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Even Covid-19 couldn't keep Phoenix home price gains down

Tuesday, May 26, 2020   /   by Juan Grimaldo

Even Covid-19 couldn't keep Phoenix home price gains down

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Leading the nation once again in home price gains, Phoenix appears to be immune to Covid-19.

At 8.2%, Phoenix reported the highest year-over-year gains during March, according to the S&P CoreLogic Case-Shiller Indices, at a time when the national year-over-year gain was 4.4%.

Tina Tamboer, who keeps a pulse on home sale contracts that have been signed as senior housing analyst for The Cromford Report, said April contract numbers show the Phoenix market already has rebounded.

Residential real estate transactions in metro Phoenix take an average of 30 to 45 days to close escrow, which means March sales are more reflective of contracts accepted from mid-January to mid-February, prior to the February stock market crash and stay-at-home orders, she said.

Jim Belfiore, founder of Belfiore Real Estate Consulting, said the Valley's housing supply remains low and below normal levels, despite demand falling as the economy faltered in late March and April.

"Supply was so low that prices continued to rise," he said. "With mortgage interest rates at historic lows, those following home prices should not expect them to fall this year."

Selma Hepp, deputy chief economist for CoreLogic, said the strength in the home price growth is a testament to pent-up demand among millennials who are viewing historically low mortgage rates and a lull in the market activity as a unique opportunity to purchase their first home.

"The Phoenix housing market continues to see relatively stronger price growth with the index outpacing the national index for 24 consecutive months," Hepp said. "The strength of the Phoenix housing market extends to all price levels, which are seeing growth rates that are almost double those at the national level."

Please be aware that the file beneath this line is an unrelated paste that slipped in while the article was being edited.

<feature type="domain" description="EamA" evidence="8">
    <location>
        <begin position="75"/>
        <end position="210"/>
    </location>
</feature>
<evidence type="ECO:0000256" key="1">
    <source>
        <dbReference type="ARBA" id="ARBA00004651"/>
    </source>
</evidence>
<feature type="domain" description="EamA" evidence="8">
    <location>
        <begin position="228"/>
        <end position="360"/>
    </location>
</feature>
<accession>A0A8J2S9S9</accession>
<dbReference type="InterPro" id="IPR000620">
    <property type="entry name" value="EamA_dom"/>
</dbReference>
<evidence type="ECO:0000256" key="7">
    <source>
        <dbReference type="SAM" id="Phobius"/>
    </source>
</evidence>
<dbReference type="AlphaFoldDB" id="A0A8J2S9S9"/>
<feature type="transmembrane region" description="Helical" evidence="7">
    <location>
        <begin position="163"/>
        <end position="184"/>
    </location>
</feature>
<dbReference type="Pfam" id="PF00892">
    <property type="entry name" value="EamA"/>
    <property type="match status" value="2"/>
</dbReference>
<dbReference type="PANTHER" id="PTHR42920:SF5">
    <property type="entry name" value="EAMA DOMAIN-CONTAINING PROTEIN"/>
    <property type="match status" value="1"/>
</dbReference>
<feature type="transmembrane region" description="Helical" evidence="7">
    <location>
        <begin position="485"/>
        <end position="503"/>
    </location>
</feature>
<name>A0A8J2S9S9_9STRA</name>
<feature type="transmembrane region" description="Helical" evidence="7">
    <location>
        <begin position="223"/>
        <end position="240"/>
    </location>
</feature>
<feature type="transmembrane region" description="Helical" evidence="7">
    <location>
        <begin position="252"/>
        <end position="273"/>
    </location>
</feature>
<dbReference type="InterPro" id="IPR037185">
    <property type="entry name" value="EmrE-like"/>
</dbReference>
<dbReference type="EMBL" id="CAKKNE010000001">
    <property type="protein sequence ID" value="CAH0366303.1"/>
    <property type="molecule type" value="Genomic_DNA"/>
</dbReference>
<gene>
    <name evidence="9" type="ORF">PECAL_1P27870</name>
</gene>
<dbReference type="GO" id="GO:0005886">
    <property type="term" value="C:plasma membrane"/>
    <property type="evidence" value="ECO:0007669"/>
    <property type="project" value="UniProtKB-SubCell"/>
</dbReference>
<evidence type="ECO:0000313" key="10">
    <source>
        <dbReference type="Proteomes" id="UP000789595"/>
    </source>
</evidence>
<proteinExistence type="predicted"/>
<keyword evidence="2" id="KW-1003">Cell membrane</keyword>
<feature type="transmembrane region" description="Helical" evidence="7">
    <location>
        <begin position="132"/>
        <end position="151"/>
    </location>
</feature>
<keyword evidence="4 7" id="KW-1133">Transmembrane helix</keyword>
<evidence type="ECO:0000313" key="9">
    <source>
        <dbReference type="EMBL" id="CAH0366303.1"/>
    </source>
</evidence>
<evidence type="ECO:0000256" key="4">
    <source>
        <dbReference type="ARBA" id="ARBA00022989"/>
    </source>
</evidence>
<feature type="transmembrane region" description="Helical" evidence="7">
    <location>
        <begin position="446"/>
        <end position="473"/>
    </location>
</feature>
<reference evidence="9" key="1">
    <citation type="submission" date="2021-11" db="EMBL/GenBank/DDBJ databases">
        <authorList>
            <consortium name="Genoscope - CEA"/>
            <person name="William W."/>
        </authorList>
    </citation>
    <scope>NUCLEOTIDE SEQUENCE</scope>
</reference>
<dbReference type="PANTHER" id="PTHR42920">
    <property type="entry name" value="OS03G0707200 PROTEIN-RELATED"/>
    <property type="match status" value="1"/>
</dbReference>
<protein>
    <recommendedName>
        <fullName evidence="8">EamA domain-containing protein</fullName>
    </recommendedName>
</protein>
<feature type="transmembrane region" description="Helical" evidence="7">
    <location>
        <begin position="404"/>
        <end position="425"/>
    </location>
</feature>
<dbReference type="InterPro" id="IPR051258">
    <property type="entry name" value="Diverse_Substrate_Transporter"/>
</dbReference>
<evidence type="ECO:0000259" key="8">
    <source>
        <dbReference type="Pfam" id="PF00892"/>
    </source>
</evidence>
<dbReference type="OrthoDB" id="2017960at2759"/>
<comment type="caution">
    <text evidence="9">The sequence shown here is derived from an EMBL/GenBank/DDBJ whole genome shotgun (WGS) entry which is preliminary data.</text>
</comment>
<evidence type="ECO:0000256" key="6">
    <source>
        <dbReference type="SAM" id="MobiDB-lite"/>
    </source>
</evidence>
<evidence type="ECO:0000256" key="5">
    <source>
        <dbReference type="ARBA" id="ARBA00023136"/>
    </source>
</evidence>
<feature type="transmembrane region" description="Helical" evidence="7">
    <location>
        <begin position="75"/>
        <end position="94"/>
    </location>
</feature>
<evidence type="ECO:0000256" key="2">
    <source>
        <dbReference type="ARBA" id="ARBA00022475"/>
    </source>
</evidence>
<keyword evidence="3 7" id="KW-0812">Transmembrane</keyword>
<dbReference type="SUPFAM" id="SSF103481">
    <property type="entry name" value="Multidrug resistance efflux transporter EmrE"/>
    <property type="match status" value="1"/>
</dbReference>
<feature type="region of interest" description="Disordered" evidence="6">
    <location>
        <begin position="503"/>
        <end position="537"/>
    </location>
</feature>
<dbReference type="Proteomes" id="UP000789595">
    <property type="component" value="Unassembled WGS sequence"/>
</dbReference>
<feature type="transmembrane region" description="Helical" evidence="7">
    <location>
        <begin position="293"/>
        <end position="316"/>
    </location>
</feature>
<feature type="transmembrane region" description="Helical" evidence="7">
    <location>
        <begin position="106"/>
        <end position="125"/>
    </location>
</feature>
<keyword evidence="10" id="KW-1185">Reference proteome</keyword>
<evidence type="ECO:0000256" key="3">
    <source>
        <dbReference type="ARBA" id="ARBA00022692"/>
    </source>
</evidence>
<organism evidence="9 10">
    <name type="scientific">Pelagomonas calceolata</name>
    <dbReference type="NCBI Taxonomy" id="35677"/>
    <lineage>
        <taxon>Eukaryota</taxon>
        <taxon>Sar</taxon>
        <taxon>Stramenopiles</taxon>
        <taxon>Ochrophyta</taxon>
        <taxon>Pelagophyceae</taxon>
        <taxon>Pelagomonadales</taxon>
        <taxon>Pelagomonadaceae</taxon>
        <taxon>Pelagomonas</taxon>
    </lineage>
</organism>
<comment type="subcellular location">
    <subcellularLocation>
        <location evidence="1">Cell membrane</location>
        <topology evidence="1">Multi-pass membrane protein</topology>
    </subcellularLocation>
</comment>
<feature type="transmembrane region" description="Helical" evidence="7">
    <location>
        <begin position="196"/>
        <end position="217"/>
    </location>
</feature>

Ben Ayers, senior economist for Nationwide, said there are signs housing demand in Phoenix should bounce back well.

 

"The reported unemployment rate in April for Arizona was lower than most states, suggesting less of an economic impact hit from Covid-19 for consumers in the state," Ayers said. "Moreover, the housing market in Phoenix was in good shape heading into the recent shutdown with strong homebuyer demand led by rising incomes and above-average population growth. These trends should boost sales in the area once the economy rebounds, especially with mortgage rates near record lows."

Zillow Economist Jeff Tucker said today's Case-Shiller Home Price Index confirmed that Phoenix entered the coronavirus crisis with the nation's hottest housing market.

"These data cover home purchases in March, so they do not yet reflect the full impact of the pandemic," he said. "Still, it was a surprising positive development to see that Phoenix home price growth accelerated a little from February to March, rising 0.9% after a 0.8% bump the previous month. This is yet more strong evidence that at the start of this crisis, the housing market was on firm footing, as scarce inventory and strong demand kept pushing prices higher."

Buyer demand

The strong buyer demand heading into this crisis has held fairly steady in the months since the outbreak, as record-low mortgage rates and inventory levels have maintained competition in the markets and placed upward pressure on home prices, said Zillow economist Matthew Speakman.

"Still, so much remains uncertain, including the longer-term path for home prices," Speakman said. "But for now, competition for homes is holding strong and keeping prices afloat."

While the pandemic has introduced uncertainty about the economic outlook, strong demand leading up to the pandemic suggests there are many buyers still looking to buy a home but are waiting out for the economy to open up, Hepp said.

"Certainly, recent data suggests home buying activity picking up, which amid low for-sale inventory levels will continue to prop up home prices," she said.

Even so, Ayers from Nationwide still is projecting total home sales — including new and existing units — to be down sharply nationwide in 2020 from 2019 as a result of the economic impact for consumers, extended stay-at-home orders and lingering infection fears.

"The decline this year should be led by existing homes as the inventory of homes is expected to remain very tight for some time, pushing some homebuyers into the market for new builds," Ayers said. "New home sales will likely fall modestly in 2020 but could see a surge in 2021 if mortgage rates remain low and building picks up later this year."

By Angela Gonzales
Keller Williams Realty Professional Partners - The Grimaldo Group
Juan Grimaldo
7025 West Bell Road #10
Glendale, AZ 85308
480-365-8346

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